Monday, December 7, 2015

Retro Review C2 The Ghost Tower of Inverness By Allen Hammack For Advance Dungeons And Dragons First Edition and Your Old School Campaigns

A shadow from the past, the Ghost Tower of Inverness has loomed ever larger in the mind of the great Seer of Urnst. Now he has convinced the Duke that an expedition should be organized to go to the ancient keep and recover its greatest treasure - the fabled Soul Gem. And so begins one of the more troubling and controversial modules for Advanced Dungeons and Dragons or so it would seem. Right out of the gate  this isn't a light weight module, once again the C here stands for competition and that's exactly what the Ghost Tower of Inverness was meant for. This adventure centers around an adventure for 5-10 PCs, levels 5-7. That's right you can shove ten friends through this adventure and it has the potential to grind their character sheets  into confetti. This adventure was meant for tournament play and in fact its the second in the series that shows how to run a convention set for a game. C2 has a reputation as somewhat of a 'fun house' dungeon with lots of interesting tricks and puzzles inside of it. There's also lots of potential for sword and sorcery action!

So what do the dungeon master do once your party of adventurers has conquered the Temple of Elemental Evil and had the audacity to take over The Keep on The Borderlands? Well you stick them into the dungeons of the Duke of Urnst and have the Seer of Urnst have visions of their greater destiny conquering the Ghost Tower of Inverness! Its  former lair of the legendary wizard, Galap-Dreidel whose tower spies out from the mists of Woolly Bay. But why does the tower still exist and what are its secrets? Well, our answer lays with the wizard Galap-Dreidel whose always been lurking in the back of my campaigns with his chaos artifact the Soul Gem. Now if you've read or played through C2 The Ghost Tower of Inverness By Allen Hammack then you know that the dungeon is rather interestingly aligned with the four elements in rather clever and puzzle like ways. Why? What possible reason is there for the 'fun house' like element of the tower? Well imagine if you will that the chaos gods who hold Galap-Dreidel's soul leak out a bauble or treasure or two into the bays and surrounding area of the tower to allow the legendary status to continue among the world of men. This keeps the tower fresh in the minds of the locals and allows the tower to collects but most of all keep the gods of  chaos entertained. Evil gods are funny that way and the adventure elements of the tower amount to reality television for the gods. Perhaps its because I read the a 'The Vanishing Tower of Voilodon Ghagnasdiak' by Michael Moorcock's Elric saga back in high school but many of the adventure setting elements of the tournament module have always plugged right into C2.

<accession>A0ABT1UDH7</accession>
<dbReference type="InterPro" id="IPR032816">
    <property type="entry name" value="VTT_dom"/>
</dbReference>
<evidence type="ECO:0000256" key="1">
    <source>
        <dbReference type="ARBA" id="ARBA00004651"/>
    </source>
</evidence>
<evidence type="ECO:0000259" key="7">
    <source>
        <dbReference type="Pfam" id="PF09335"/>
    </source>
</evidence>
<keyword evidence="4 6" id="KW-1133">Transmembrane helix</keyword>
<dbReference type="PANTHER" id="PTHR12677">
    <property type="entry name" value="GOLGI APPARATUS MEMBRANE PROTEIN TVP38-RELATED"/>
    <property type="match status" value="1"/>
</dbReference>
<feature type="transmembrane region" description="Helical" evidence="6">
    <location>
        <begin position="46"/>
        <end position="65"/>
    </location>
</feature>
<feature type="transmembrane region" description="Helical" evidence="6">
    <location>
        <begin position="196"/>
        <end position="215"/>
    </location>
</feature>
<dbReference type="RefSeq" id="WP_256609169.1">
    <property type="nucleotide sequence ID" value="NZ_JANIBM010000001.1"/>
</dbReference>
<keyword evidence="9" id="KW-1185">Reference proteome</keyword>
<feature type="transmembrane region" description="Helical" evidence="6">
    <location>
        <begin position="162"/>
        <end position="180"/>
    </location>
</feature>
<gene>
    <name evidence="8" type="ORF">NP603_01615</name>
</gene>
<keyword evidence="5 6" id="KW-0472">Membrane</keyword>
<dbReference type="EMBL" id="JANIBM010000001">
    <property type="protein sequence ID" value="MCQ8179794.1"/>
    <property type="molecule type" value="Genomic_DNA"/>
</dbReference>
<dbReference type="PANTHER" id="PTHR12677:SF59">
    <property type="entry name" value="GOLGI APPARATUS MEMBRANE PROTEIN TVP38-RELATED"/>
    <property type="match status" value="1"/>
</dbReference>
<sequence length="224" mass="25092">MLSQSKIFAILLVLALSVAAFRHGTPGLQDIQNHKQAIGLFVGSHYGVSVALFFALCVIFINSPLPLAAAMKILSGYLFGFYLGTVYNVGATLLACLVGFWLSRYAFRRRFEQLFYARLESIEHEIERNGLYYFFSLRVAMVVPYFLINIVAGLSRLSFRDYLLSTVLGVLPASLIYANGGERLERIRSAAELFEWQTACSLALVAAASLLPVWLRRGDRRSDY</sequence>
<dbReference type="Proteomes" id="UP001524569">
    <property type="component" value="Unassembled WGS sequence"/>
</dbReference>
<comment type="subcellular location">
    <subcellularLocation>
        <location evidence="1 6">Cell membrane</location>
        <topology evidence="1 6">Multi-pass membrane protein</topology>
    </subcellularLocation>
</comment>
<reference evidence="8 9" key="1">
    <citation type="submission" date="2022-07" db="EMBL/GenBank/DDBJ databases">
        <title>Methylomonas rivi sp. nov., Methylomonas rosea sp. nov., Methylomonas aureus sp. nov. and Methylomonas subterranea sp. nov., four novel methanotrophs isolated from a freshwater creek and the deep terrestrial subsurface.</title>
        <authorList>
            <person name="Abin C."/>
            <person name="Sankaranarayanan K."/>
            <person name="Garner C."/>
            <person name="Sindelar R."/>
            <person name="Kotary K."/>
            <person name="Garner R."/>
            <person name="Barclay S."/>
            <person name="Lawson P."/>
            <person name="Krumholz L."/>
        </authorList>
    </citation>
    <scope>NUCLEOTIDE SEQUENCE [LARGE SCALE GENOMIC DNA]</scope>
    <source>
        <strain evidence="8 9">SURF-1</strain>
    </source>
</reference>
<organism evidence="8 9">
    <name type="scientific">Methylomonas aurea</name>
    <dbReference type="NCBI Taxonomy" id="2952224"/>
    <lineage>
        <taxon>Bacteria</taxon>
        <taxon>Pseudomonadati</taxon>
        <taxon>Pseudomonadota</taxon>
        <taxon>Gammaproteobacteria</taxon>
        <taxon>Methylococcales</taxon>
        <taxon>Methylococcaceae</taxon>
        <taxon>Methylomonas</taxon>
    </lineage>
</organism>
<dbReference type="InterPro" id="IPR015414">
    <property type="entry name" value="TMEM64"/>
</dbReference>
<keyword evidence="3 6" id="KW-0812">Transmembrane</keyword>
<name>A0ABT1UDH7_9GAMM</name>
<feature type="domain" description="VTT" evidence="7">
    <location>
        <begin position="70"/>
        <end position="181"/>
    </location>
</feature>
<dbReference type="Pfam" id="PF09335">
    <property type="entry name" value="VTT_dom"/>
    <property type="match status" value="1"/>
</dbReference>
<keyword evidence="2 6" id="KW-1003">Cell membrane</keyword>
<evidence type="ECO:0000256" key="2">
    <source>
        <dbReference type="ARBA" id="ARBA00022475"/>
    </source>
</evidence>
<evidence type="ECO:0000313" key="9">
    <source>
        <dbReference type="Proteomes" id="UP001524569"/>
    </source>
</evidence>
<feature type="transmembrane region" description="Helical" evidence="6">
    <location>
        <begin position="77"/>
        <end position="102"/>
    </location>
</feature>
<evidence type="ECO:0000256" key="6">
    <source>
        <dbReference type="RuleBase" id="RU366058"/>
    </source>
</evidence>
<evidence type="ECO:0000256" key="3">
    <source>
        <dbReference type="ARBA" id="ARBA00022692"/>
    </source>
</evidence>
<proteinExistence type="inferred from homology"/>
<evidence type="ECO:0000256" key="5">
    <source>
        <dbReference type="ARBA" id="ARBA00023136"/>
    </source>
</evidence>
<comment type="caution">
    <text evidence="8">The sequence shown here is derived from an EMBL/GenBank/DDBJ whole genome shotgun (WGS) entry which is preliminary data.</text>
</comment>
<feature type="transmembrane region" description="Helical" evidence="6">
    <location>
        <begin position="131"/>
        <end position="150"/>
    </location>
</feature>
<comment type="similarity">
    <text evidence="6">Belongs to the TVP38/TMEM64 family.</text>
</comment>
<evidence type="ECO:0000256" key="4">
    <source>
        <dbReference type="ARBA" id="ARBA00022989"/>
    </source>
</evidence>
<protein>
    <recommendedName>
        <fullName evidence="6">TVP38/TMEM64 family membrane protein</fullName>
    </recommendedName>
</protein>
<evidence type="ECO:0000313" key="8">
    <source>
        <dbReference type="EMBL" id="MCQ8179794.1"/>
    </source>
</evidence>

Yes, this is a fun house dungeon with some rather shall we say unique issues. This included an interesting way of purchasing magic items before play began, those choices of which affected the entire outcome of the adventure. C2 The Ghost Tower of Inverness is the type of module that fits into the background of a Dark Albion or Lamentations of the Flame Princess pseudo historical setting quite readily, the place to stick it near frog men of France on a small island or remote location. The reputation and legendary status of the place would attract adventurers like flies or moths to the lamp light to have it snuff out their souls

Now I've used this module as an introductory adventure to really challenge some new players to AD&D style games and have quite successfully done so in the past because all of the PC classes from AD&D 1st edition are represented. The Wiki entry for the Ghost Tower has a very nice break down of them; "